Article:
October 02, 2009
Pittsburgh Police Challenged over Use of Sound Cannons During G-20 and for Wrongfully Arresting Dozens of University of Pittsburgh Students
Dozens of University of Pittsburgh students who say they were wrongfully arrested and subject to heavy-handed police tactics during the G-20 meeting last week are calling for an investigation into the police actions. Nearly 200 people were arrested during the protests last weekend. The vast majority of the arrests occurred last Friday night in the Oakland section of Pittsburgh, where the University of Pittsburgh is located. [includes rush transcript]
by Joel S. Hirschhorn
Oct. 2, 2009
Odds are pretty good that after some tortuous meetings and awful compromises by House and Senate bigwigs whatever health reform law is passed by Congress will not be close to what most thoughtful people want. Especially not what progressives and liberals wanted from a Democrat controlled Congress. Will President Obama act with integrity?
Whatever goes to President Obama for his signature will probably do very little to curb the countless excesses by the health insurance industry and, therefore, do next to nothing to curb personal and national health spending. It will almost certainly impose some new taxes that ultimately will impact a large fraction of the population, possibly by taxes on health insurance benefits or through higher insurance premiums and/or copayments and deductibles, or even worse coverage. Even if there is some type of government option, which does not now seem likely, it would likely be constructed so cleverly that few would take advantage of it.
by Rick Rozoff
October 2, 2009
Not content with expanding from 16 to 28 members over the past decade in a post-Cold War world in which it confronts no military threat from any source, state or non-state, and not sufficiently occupied with its first ground and first Asian war in Afghanistan, the North Atlantic Treaty Organization – the world’s only military bloc – is eager to take on a plethora of new international missions.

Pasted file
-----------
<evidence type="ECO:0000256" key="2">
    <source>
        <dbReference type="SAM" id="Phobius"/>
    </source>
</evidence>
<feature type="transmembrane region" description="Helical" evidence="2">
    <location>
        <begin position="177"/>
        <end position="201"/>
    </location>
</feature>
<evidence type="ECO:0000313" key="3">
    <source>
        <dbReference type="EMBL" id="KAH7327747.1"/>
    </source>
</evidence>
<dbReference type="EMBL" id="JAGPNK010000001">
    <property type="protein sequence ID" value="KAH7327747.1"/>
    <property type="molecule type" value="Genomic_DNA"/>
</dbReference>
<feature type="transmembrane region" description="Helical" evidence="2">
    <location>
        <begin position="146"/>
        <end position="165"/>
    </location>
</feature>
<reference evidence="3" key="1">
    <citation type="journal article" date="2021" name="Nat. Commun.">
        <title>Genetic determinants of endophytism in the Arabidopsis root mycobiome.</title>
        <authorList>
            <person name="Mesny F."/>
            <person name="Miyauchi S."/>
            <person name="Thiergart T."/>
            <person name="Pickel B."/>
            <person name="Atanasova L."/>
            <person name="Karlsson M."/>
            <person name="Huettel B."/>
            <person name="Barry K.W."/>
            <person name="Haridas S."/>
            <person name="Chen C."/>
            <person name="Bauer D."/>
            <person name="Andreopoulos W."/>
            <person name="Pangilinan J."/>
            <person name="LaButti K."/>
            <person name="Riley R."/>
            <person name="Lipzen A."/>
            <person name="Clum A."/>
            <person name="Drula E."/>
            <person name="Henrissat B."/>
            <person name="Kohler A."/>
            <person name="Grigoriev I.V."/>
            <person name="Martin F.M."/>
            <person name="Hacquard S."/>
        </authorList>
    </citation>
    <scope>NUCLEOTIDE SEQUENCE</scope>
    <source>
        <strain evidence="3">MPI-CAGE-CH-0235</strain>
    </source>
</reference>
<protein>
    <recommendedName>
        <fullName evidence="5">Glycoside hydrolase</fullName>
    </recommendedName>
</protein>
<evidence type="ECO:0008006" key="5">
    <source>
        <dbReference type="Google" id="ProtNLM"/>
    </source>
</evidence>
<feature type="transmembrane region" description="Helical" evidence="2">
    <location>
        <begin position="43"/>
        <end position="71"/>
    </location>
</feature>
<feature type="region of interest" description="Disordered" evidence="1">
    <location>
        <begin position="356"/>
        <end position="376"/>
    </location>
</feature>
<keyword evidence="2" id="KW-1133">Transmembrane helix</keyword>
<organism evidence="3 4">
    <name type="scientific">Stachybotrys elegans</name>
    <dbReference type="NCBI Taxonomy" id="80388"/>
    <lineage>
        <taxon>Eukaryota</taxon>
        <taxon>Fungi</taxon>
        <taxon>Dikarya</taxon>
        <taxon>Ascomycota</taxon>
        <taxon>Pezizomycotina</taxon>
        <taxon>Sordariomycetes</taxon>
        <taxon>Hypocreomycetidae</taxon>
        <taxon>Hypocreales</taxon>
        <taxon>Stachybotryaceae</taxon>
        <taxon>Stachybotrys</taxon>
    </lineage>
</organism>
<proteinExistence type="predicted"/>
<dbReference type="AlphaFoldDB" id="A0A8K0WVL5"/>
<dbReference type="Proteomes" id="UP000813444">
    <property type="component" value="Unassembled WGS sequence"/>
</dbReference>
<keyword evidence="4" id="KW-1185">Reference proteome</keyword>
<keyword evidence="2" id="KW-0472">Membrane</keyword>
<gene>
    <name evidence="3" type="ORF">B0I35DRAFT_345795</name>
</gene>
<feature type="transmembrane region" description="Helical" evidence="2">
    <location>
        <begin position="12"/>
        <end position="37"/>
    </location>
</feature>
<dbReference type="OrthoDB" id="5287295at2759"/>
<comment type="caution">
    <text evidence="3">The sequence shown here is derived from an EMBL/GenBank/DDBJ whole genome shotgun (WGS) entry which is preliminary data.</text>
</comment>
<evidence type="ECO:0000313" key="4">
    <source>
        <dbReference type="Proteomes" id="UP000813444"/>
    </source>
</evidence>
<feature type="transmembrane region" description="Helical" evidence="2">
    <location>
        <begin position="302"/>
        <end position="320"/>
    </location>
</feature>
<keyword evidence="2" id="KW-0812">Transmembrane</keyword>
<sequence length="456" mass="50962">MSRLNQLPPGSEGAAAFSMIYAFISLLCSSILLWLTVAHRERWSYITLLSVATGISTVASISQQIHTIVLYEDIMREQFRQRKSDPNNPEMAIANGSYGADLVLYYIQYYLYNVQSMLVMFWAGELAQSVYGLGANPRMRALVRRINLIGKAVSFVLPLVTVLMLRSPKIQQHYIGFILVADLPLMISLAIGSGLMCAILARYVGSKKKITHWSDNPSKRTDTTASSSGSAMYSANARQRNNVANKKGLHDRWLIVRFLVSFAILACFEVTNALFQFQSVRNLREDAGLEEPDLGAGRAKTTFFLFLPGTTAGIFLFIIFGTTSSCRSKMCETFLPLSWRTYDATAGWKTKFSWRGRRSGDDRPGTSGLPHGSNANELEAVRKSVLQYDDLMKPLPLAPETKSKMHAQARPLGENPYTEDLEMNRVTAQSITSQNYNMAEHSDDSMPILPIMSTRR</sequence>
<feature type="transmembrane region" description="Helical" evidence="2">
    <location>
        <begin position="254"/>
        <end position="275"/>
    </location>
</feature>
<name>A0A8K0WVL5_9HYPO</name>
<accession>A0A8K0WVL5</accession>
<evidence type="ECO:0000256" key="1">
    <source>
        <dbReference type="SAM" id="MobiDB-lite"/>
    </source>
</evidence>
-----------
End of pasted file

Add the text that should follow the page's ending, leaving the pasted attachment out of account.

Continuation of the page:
With the fragmentation of the Warsaw Pact and the breakup of the Soviet Union between 1989 and 1991 NATO, far from scaling back its military might in Europe, not to mention returning the favor and dissolving itself, saw the opportunity to expand throughout the continent and the world.
Submitted on Buzzflash
by Steven Jonas, MD, MPH
crossposted on TPJmagazine September 20, 2009
Oct. 2, 2009
Jimmy Carter was in the post-Watergate, post-Viet Nam flush of Democratic victory. For the 1976 Presidential election, [if] it had not been for Chappaquiddick, Sen. Ted Kennedy would likely have been the Democratic Party’s nominee (if he had not already been such in 1972).
If it had not been for his bladder cancer, Sen. Hubert Humphrey might well have overtaken Carter in the later primaries. But Kennedy had Chappaquiddick and Humphrey had cancer and the Democrats had no one but a highly inexperienced, very nice, one-term governor of Georgia (the last Democrat to hold that position, I believe). Nevertheless, the Democrats were riding high. The Nixon dragon had finally been slain. The foreign policy front was relatively quiet, funnily enough due in major part to Nixon. Kissinger’s détente with the Soviet Union was in place. Nixon/Kissinger had opened the door to China. Israel had conquered huge territories in the Six-Day and Yom Kippur Wars, but had not yet begun their policy of gradual annexation of the West Bank.
by Dr. Ellen Brown
Oct 2, 2009
“A year ago,” said law professor Ross Buckley on Australia’s ABC News last week, “nobody wanted to know the International Monetary Fund. Now it’s the organiser for the international stimulus package which has been sold as a stimulus package for poor countries.”
The IMF may have catapulted to a more exalted status than that. According to Jim Rickards, director of market intelligence for scientific consulting firm Omnis, the unannounced purpose of last week’s G20 Summit in Pittsburgh was that “the IMF is being anointed as the global central bank.” In a CNBC interview on September 25, Rickards said, “They’ve issued debt for the first time in history. They’re issuing SDRs. The last SDRs came out around 1980 or ’81, $30 billion. Now they’re issuing $300 billion. When I say issuing, it’s printing money; there’s nothing behind these SDRs.”